8. Continue with moderate cardio. Almost no one should be doing cardio for durations in excess of 45 minutes (it starts breaking down muscle at around that point – which can actually slow down your metabolism), but especially someone looking to increase muscle size. I’d recommend doing short but powerful 15-minute interval sessions. Don’t overdo it, but don’t skip it either.

For further reading, check out my top 6 reasons why a muscle-building workout might not be building muscle.

You also mentioned that you don’t want to get “too big.” Fear not. If ever you think your muscles are too large, just ease up on your workout and stop increasing the amount of resistance. And don’t worry – getting too big doesn’t happen overnight, and looking like a body builder isn’t easy.

Happy exercising to you, Brian. And please keep us posted on your results.

How Big is Too Big?

Like just about anything, working out – and the desire to be bigger – can become an addiction.

You’ve probably seen guys and girls with muscles on top of muscle on top of muscles. I’ve seen guys (like the man in this picture) whose muscles are so large that it interferes with the body’s functionality. You can’t really walk down a street when your thighs are the size of redwood trunks.

I also don’t find it particularly attractive.

How does it happen? Did he wake up on day and say, “I want to be huge!” Probably not. If you’ve ever tasted the sweetness of achieving your fitness goals, you’ll probably understand the slippery slope. Achieving the results you want is intoxicating. For a lot of people, it helps them feel good about themselves. And so it’s much more alluring to raise the bar again and go for even bigger muscles, rather than to switch into a maintenance mode. It’s a state of always striving and never really arriving.

I enjoy working out. I like the way my body feels after I’ve spent 90 minutes exercising it and getting it moving. And yes, I enjoy achieving results. But I try to check myself so as not to let my gym time fuel a real addiction. And as an extra safeguard, I’ve told my friends to wave a red flag if I ever start showing signs of addiction.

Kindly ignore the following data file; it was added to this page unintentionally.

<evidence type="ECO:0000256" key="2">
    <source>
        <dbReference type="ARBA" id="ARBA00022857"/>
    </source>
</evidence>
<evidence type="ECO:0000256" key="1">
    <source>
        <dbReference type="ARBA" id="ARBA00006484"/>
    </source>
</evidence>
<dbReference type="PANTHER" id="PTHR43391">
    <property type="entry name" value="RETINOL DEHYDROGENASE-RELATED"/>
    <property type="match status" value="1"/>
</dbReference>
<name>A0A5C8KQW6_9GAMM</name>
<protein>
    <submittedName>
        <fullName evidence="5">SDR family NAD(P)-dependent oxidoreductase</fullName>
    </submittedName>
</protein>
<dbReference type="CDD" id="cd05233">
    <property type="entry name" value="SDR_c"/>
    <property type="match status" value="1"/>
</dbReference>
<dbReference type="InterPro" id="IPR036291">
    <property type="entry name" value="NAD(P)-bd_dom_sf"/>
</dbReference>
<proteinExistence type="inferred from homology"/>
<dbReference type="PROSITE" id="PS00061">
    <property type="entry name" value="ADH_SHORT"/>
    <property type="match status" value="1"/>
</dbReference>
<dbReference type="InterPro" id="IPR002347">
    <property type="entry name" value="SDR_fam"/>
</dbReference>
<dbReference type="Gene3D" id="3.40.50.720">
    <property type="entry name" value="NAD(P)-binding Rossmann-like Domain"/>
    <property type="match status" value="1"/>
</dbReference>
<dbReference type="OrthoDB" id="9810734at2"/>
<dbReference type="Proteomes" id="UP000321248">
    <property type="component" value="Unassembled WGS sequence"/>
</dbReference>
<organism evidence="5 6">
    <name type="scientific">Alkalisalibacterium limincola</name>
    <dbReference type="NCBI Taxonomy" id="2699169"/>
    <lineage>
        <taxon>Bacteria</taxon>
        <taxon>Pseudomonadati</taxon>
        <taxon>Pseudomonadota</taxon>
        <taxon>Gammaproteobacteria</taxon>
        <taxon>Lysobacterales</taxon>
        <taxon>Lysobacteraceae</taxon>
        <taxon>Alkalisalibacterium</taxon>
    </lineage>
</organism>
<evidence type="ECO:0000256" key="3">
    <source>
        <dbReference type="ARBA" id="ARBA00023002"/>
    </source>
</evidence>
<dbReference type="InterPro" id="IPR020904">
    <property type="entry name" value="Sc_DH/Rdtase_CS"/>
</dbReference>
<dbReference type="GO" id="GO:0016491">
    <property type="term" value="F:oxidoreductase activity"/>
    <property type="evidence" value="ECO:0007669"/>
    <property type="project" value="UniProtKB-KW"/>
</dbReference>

Indeed, there is a fine line between being athletic and healthy, and being too big. How big is too big for you?

When is It Good to Be Sore?

Dear Davey,

A day after I exercise, I tend to get really sore. Is this bad? Does it mean that I’m pushing myself too hard or that I need to change something?

Thanks,
Brian

Dear Brian,

When people exercise, there are two types of soreness: Delayed Onset Muscle Soreness (called DOMS) and injury-related soreness. DOMS is good, injury-related is bad, and it’s very easy to tell the two apart.

DOMS occurs 12-48 hours after you complete your workout. It sounds like the type of soreness that you’re describing, and it’s often associated with a change in your workout program, increased intensity, etc. When you finish your workout, you don’t feel it. But in the subsequent hours, it slowly sneaks up on you.

This type of soreness is actually good. It’s part of a process that leads to muscle growth and increased strength as your body adapts to your workout regime.

There’s no simple way to treat DOMS – the best advice is simply to rest and recover until it passes. Some people have reported that gentle stretching or massaging seems to help.

Most importantly, do not exercise the sore muscle groups until they recover. Remember, the soreness is from muscles that are rebuilding – you need to let them build up before you break them down again or else you will not see results or increases in strength. Moreover, you may injure yourself.

Speaking of injury, any soreness as the result of injury is markedly different from DOMS. For one, soreness as the result of injury often hits sooner – if not instantly. And, wherein DOMS soreness is generally symmetrical (i.e., in both legs a day or two after doing squats), injury-related soreness is asymmetrical (i.e., in just one leg). Stop exercising if you have an injury and seek medical attention.

So, soreness can – and usually is – a good thing. Just make sure to give your body time to recover!